Just a word of caution: The number of elements in the array (27) must be the product of its dimensions (3*3*3). To cross-check if it is a three-dimensional array, you can use the shape property.

`1`

`array.shape`

Output:

`1`

`(3, 3, 3)`

Also, using the `arange`

function, you can create an array with a particular sequence between a defined start and end values

`1`

`np.arange(10, 35, 3)`

Output:

`1`

`array([10, 13, 16, 19, 22, 25, 28, 31, 34])`

Other than `arange`

function, you can also use other helpful functions like `zeros`

and `ones`

to quickly create and populate an array.

Use the `zeros`

function to create an array filled with zeros. The parameters to the function represent the number of rows and columns (or its dimensions).

`1`

`np.zeros((2,4))`

Output:

`1 2`

`array([[0., 0., 0., 0.], [0., 0., 0., 0.]])`

Use the `ones`

function to create an array filled with ones.

`1`

`np.ones((3,4))`

Output:

`1 2 3`

`array([[1., 1., 1., 1.], [1., 1., 1., 1.], [1., 1., 1., 1.]])`

The `empty`

function creates an array. Its initial content is random and depends on the state of the memory.

`1`

`np.empty((2,3))`

Output:

`1 2`

`array([[0.65670626, 0.52097334, 0.99831087], [0.07280136, 0.4416958 , 0.06185705]])`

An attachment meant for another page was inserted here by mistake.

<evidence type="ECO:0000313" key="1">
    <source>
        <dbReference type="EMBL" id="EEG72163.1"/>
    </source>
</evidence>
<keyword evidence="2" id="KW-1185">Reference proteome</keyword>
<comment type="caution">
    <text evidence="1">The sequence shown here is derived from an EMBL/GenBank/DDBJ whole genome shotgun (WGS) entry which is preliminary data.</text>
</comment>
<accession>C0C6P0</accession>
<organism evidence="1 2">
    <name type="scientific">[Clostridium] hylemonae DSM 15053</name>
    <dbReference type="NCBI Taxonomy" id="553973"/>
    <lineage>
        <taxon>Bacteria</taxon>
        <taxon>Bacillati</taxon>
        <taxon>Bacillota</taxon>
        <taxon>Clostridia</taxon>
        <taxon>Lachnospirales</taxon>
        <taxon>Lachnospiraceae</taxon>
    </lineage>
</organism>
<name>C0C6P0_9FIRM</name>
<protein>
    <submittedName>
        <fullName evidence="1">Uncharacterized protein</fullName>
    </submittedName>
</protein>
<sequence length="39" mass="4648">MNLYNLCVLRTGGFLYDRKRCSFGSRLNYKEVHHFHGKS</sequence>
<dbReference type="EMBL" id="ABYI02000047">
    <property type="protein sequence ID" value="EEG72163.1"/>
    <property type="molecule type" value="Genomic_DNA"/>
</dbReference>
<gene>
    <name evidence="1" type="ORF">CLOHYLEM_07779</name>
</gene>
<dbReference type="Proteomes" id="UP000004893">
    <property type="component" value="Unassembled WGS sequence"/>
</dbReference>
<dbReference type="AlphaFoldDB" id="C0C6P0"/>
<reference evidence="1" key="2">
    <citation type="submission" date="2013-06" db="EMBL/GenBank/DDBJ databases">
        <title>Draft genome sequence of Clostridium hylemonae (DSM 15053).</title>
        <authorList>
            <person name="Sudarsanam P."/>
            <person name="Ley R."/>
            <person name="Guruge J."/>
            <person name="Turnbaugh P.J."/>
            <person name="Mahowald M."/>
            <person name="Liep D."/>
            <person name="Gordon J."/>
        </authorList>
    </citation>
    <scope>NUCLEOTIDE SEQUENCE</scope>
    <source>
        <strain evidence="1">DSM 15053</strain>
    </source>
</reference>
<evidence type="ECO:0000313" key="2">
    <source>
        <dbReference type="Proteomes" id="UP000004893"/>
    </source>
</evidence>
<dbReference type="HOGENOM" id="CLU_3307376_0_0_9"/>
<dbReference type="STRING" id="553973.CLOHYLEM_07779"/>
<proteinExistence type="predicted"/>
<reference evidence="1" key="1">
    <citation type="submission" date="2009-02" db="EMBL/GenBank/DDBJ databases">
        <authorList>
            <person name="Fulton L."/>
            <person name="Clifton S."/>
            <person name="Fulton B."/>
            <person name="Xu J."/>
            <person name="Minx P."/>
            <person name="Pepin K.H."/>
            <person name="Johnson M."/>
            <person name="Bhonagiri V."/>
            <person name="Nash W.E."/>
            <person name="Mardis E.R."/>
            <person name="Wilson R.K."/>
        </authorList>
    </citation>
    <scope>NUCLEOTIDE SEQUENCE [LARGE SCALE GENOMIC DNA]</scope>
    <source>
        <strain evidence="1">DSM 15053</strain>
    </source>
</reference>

The `full`

function creates a n * n array filled with the given value.

`1`

`np.full((2,2), 3)`

Output:

`1 2`

`array([[3, 3], [3, 3]])`

The `eye`

function lets you create a n * n matrix with the diagonal 1s and the others 0.

`1`

`np.eye(3,3)`

Output:

`1 2 3`

`array([[1., 0., 0.], [0., 1., 0.], [0., 0., 1.]])`

The function `linspace`

returns evenly spaced numbers over a specified interval. For example, the below function returns four equally spaced numbers between the interval 0 and 10.

`1`

`np.linspace(0, 10, num=4)`

Output:

`1`

`array([ 0., 3.33333333, 6.66666667, 10.])`

Other than using Numpy functions, you can also create an array directly from a Python list.
Pass a Python list to the `array`

function to create a Numpy array:

`1 2`

`array = np.array([4,5,6]) array`

Output:

`1`

`array([4, 5, 6])`

You can also create a Python list and pass its variable name to create a Numpy array.

`1 2`

`list = [4,5,6] list`

Output:

`1`

`[4, 5, 6]`

`1 2`

`array = np.array(list) array`

Output:

`1`

`array([4, 5, 6])`

You can confirm that both the variables, `array`

and `list`

, are a of type *Python list* and *Numpy array* respectively.

`1`

`type(list)`

list

`1`

`type(array)`

Numpy.ndarray

To create a two-dimensional array, pass a sequence of lists to the array function.

`1 2`

`array = np.array([(1,2,3), (4,5,6)]) array`

Output:

`1 2`

`array([[1, 2, 3], [4, 5, 6]])`

`1`

`array.shape`

Output:

`1`

`(2, 3)`

You can also use special library functions to create arrays. For example, to create an array filled with random values between 0 and 1, use `random`

function. This is particularly useful for problems where you need a random state to get started.

`1`

`np.random.random((2,2))`

Output:

`1 2`

`array([[0.1632794 , 0.34567049], [0.03463241, 0.70687903]])`

Creating and populating a Numpy array is the first step to using Numpy to perform fast numeric array computations. Armed with different tools for creating arrays, you are now well set to perform basic array operations.